Posts tagged with "Obama administration"

U.S.A. officially rejoins Paris Climate Agreement

February 22, 2021

The United States officially rejoined the Paris climate change agreement on Friday, February 19, as President Joe Biden continued to put global diplomacy and environmental policy at the center of his agenda, The Wall Street Journal reports.

On his first day in office last month Biden took an initial step toward rejoining the global accord—from which his predecessor in the White House had lost no time disengaging.

Under the agreement’s rules, a country can formally re-enter the pact 30 days after it gives notice to the United Nations. Friday marked the end of that 30-day period.

“The work to reduce our emissions has already begun, and we will waste no time in engaging our partners around the world to build our global resilience,” Secretary of State Antony Blinken wrote on Twitter.

Trump argued that the agreement’s terms weren’t fair to America because other major energy consuming nations weren’t doing enough to cut emissions under the pact. Although Trump repeatedly said during his presidency that the U.S.A. was no longer a party to the agreement; the withdrawal became effective in early November 2020, near the end of his term, because it took time to formally exit the pact.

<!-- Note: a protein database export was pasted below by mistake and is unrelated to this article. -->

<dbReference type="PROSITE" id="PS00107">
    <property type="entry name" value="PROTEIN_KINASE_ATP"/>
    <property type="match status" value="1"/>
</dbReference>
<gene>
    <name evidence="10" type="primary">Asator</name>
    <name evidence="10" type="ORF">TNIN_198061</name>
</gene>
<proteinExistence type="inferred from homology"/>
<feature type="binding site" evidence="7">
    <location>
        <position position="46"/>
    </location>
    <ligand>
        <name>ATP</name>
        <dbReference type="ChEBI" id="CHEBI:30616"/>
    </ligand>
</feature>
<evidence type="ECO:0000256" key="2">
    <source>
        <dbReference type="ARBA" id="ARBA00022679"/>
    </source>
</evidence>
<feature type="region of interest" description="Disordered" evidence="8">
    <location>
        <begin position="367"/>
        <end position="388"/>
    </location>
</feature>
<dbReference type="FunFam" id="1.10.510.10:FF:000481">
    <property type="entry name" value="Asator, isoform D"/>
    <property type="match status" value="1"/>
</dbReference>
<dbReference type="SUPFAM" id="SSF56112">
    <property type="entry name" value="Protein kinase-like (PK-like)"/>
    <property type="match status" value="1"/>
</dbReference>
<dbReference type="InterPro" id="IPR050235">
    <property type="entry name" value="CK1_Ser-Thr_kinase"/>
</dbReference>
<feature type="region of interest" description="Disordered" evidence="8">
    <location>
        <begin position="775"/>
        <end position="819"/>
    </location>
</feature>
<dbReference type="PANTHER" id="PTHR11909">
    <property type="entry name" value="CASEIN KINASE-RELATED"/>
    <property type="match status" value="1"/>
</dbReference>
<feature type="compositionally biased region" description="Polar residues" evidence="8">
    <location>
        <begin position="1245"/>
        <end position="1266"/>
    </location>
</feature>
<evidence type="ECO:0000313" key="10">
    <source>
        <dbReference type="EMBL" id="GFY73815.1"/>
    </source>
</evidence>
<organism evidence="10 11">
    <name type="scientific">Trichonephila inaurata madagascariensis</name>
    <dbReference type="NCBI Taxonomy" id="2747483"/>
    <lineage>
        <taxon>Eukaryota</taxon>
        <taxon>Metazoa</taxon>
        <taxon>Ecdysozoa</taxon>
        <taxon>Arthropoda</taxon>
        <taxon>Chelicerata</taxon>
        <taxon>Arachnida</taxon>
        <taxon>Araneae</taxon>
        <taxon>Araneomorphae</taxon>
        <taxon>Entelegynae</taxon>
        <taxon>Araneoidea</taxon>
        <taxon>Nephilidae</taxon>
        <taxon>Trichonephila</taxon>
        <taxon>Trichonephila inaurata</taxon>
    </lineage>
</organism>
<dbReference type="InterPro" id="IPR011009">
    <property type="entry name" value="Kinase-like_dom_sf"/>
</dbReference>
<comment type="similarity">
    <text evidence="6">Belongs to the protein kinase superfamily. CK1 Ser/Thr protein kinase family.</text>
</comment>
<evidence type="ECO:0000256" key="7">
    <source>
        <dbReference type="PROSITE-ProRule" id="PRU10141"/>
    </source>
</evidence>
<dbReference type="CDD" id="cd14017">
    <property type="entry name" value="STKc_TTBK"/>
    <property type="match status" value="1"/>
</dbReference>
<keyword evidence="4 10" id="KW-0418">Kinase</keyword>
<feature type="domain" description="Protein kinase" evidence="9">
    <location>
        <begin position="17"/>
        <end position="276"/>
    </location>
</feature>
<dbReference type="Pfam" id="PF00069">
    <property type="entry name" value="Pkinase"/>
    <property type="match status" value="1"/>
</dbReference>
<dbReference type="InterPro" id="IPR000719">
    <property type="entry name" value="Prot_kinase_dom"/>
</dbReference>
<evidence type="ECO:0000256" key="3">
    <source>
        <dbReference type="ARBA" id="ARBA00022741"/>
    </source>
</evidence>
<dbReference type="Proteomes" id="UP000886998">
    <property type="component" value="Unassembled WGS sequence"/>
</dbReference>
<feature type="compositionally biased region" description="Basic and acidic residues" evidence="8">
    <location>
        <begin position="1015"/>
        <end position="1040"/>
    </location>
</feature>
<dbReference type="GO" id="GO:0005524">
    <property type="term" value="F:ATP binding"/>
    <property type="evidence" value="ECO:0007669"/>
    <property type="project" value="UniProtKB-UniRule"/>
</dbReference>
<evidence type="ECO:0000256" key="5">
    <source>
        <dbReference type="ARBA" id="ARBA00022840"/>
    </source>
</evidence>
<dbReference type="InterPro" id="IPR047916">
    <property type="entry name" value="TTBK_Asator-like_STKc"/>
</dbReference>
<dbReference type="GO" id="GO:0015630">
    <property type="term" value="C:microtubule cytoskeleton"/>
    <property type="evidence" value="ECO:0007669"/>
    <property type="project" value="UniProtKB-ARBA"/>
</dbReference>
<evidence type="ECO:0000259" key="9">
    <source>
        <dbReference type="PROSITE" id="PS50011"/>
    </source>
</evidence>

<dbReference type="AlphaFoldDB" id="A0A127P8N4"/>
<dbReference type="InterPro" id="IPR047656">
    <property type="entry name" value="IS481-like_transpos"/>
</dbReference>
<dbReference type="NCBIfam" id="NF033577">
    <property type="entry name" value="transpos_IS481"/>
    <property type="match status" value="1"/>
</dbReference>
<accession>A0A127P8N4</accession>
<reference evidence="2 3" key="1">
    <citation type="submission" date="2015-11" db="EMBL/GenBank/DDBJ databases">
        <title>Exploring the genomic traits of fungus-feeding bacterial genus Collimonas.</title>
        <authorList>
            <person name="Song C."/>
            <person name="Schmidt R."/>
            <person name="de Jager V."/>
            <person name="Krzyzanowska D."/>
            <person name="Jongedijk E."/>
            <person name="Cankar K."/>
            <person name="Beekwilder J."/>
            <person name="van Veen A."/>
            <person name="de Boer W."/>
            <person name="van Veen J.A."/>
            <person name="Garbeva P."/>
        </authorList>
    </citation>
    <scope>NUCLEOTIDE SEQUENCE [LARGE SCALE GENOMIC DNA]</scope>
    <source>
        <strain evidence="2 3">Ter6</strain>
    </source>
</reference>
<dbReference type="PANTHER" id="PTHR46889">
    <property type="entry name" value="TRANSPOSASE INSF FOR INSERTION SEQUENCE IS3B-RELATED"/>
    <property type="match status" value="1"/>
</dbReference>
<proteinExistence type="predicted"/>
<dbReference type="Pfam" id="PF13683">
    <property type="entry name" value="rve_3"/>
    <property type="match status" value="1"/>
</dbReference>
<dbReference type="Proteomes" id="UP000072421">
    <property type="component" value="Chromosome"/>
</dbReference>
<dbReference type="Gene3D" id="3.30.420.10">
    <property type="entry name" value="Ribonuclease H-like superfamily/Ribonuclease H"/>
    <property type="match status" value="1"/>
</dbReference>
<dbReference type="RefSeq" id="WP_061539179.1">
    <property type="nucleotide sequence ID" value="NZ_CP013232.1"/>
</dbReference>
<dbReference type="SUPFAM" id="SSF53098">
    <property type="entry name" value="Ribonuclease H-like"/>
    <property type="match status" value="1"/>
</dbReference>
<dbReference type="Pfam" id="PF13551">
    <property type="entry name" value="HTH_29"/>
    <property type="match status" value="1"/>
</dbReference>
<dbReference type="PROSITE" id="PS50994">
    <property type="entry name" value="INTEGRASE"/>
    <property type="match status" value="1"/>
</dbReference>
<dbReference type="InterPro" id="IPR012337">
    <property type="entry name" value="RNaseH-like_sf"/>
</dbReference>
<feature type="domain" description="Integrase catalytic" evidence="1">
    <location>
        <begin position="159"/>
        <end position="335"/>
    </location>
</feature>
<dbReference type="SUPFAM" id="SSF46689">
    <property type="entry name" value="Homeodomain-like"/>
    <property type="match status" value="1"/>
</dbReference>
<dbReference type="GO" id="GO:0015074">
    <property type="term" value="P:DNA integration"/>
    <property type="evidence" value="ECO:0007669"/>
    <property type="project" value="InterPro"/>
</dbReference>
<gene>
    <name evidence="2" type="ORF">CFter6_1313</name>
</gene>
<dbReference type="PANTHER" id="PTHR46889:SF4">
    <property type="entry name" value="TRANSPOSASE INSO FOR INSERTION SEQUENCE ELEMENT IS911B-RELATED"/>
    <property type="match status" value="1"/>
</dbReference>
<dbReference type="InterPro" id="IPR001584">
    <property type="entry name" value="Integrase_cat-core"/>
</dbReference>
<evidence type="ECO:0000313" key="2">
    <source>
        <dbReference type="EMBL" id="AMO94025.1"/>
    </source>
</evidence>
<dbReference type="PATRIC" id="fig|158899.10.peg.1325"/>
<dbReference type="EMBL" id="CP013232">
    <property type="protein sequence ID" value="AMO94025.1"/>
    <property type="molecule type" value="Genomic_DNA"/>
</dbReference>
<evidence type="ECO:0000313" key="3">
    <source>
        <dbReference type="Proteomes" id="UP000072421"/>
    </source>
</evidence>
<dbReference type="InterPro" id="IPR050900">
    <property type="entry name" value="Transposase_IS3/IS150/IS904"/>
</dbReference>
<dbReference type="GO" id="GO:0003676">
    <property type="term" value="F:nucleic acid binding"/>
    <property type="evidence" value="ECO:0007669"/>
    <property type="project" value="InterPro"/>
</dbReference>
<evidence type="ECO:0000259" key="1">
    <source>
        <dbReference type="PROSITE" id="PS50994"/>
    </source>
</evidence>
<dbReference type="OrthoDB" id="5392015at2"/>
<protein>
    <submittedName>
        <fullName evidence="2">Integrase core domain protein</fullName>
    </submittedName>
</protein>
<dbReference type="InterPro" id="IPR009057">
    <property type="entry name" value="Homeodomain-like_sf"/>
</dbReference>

Biden has named climate change as one of four crises he hopes to address during his presidency, along with the pandemic, the ailing economy and racial injustice, the Journal notes. The president tapped two veteran public advocates for climate action—former Secretary of State John Kerry and former Environmental Protection Agency Administrator Gina McCarthy—for senior roles in his administration.

Kerry, the U.S. special presidential envoy for climate, will take a leading role in international climate talks. McCarthy, the first-ever White House national climate adviser, will focus on domestic climate matters.

The more than 190 countries that signed the Paris agreement set a goal of containing the rise in global temperatures to no more than 2 degrees Celsius, and preferably to no more than 1.5 degrees, to limit the effects of climate change.